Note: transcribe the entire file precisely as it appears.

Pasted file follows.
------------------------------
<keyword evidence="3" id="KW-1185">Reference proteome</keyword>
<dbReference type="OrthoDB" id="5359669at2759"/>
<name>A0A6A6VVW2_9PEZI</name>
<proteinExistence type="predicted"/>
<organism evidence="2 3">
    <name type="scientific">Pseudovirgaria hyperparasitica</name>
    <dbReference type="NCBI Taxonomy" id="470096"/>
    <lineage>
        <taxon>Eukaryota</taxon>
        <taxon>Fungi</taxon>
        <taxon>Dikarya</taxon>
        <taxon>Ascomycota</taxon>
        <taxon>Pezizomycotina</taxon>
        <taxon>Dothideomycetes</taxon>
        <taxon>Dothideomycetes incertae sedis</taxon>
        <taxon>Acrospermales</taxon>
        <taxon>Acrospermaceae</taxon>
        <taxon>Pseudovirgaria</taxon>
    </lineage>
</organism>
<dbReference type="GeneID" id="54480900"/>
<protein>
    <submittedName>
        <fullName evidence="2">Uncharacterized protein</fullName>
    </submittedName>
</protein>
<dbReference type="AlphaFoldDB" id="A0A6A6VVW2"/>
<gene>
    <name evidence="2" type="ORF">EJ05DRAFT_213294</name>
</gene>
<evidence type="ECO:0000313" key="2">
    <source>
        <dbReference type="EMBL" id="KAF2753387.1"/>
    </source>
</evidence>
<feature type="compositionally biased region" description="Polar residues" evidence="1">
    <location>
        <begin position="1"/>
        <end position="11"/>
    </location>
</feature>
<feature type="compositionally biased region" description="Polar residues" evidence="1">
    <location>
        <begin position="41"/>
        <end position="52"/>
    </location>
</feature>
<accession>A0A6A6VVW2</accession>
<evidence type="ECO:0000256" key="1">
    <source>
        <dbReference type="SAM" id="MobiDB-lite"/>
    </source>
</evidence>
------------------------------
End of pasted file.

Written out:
<keyword evidence="3" id="KW-1185">Reference proteome</keyword>
<dbReference type="OrthoDB" id="5359669at2759"/>
<name>A0A6A6VVW2_9PEZI</name>
<proteinExistence type="predicted"/>
<organism evidence="2 3">
    <name type="scientific">Pseudovirgaria hyperparasitica</name>
    <dbReference type="NCBI Taxonomy" id="470096"/>
    <lineage>
        <taxon>Eukaryota</taxon>
        <taxon>Fungi</taxon>
        <taxon>Dikarya</taxon>
        <taxon>Ascomycota</taxon>
        <taxon>Pezizomycotina</taxon>
        <taxon>Dothideomycetes</taxon>
        <taxon>Dothideomycetes incertae sedis</taxon>
        <taxon>Acrospermales</taxon>
        <taxon>Acrospermaceae</taxon>
        <taxon>Pseudovirgaria</taxon>
    </lineage>
</organism>
<dbReference type="GeneID" id="54480900"/>
<protein>
    <submittedName>
        <fullName evidence="2">Uncharacterized protein</fullName>
    </submittedName>
</protein>
<dbReference type="AlphaFoldDB" id="A0A6A6VVW2"/>
<gene>
    <name evidence="2" type="ORF">EJ05DRAFT_213294</name>
</gene>
<evidence type="ECO:0000313" key="2">
    <source>
        <dbReference type="EMBL" id="KAF2753387.1"/>
    </source>
</evidence>
<feature type="compositionally biased region" description="Polar residues" evidence="1">
    <location>
        <begin position="1"/>
        <end position="11"/>
    </location>
</feature>
<feature type="compositionally biased region" description="Polar residues" evidence="1">
    <location>
        <begin position="41"/>
        <end position="52"/>
    </location>
</feature>
<accession>A0A6A6VVW2</accession>
<evidence type="ECO:0000256" key="1">
    <source>
        <dbReference type="SAM" id="MobiDB-lite"/>
    </source>
</evidence>